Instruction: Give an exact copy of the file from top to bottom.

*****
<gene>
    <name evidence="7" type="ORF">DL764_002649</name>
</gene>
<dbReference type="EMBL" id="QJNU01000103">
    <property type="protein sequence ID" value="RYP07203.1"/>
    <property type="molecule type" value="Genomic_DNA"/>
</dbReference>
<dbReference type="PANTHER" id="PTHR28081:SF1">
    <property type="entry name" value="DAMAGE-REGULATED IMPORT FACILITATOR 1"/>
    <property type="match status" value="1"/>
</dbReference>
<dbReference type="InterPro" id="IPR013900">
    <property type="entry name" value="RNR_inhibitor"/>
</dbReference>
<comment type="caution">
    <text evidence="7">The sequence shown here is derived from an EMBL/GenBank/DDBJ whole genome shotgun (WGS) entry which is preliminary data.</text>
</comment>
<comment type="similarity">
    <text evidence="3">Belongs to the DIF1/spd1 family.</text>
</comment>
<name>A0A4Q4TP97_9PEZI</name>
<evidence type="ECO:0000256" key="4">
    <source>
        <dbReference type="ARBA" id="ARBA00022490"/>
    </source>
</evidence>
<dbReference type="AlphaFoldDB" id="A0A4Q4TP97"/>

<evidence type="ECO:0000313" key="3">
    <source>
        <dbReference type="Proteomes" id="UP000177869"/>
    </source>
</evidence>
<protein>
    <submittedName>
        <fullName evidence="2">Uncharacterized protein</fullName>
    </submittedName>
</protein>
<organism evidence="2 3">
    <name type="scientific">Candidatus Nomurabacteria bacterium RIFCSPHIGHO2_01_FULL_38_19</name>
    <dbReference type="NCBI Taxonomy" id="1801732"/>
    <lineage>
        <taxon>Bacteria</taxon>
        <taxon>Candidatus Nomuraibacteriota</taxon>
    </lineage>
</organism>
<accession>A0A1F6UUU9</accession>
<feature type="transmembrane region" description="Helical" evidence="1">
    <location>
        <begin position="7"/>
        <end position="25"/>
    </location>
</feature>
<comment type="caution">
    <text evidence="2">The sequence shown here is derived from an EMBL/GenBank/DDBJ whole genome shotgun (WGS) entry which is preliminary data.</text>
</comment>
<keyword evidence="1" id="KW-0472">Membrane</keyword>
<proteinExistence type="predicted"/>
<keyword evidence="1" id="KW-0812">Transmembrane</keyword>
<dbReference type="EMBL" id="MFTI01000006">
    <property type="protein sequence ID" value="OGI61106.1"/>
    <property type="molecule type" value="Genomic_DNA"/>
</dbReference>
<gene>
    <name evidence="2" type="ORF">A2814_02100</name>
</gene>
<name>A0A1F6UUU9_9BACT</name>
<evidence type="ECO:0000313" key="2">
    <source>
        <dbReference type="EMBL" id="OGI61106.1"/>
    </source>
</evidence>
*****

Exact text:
<gene>
    <name evidence="7" type="ORF">DL764_002649</name>
</gene>
<dbReference type="EMBL" id="QJNU01000103">
    <property type="protein sequence ID" value="RYP07203.1"/>
    <property type="molecule type" value="Genomic_DNA"/>
</dbReference>
<dbReference type="PANTHER" id="PTHR28081:SF1">
    <property type="entry name" value="DAMAGE-REGULATED IMPORT FACILITATOR 1"/>
    <property type="match status" value="1"/>
</dbReference>
<dbReference type="InterPro" id="IPR013900">
    <property type="entry name" value="RNR_inhibitor"/>
</dbReference>
<comment type="caution">
    <text evidence="7">The sequence shown here is derived from an EMBL/GenBank/DDBJ whole genome shotgun (WGS) entry which is preliminary data.</text>
</comment>
<comment type="similarity">
    <text evidence="3">Belongs to the DIF1/spd1 family.</text>
</comment>
<name>A0A4Q4TP97_9PEZI</name>
<evidence type="ECO:0000256" key="4">
    <source>
        <dbReference type="ARBA" id="ARBA00022490"/>
    </source>
</evidence>
<dbReference type="AlphaFoldDB" id="A0A4Q4TP97"/>

<evidence type="ECO:0000313" key="3">
    <source>
        <dbReference type="Proteomes" id="UP000177869"/>
    </source>
</evidence>
<protein>
    <submittedName>
        <fullName evidence="2">Uncharacterized protein</fullName>
    </submittedName>
</protein>
<organism evidence="2 3">
    <name type="scientific">Candidatus Nomurabacteria bacterium RIFCSPHIGHO2_01_FULL_38_19</name>
    <dbReference type="NCBI Taxonomy" id="1801732"/>
    <lineage>
        <taxon>Bacteria</taxon>
        <taxon>Candidatus Nomuraibacteriota</taxon>
    </lineage>
</organism>
<accession>A0A1F6UUU9</accession>
<feature type="transmembrane region" description="Helical" evidence="1">
    <location>
        <begin position="7"/>
        <end position="25"/>
    </location>
</feature>
<comment type="caution">
    <text evidence="2">The sequence shown here is derived from an EMBL/GenBank/DDBJ whole genome shotgun (WGS) entry which is preliminary data.</text>
</comment>
<keyword evidence="1" id="KW-0472">Membrane</keyword>
<proteinExistence type="predicted"/>
<keyword evidence="1" id="KW-0812">Transmembrane</keyword>
<dbReference type="EMBL" id="MFTI01000006">
    <property type="protein sequence ID" value="OGI61106.1"/>
    <property type="molecule type" value="Genomic_DNA"/>
</dbReference>
<gene>
    <name evidence="2" type="ORF">A2814_02100</name>
</gene>
<name>A0A1F6UUU9_9BACT</name>
<evidence type="ECO:0000313" key="2">
    <source>
        <dbReference type="EMBL" id="OGI61106.1"/>
    </source>
</evidence>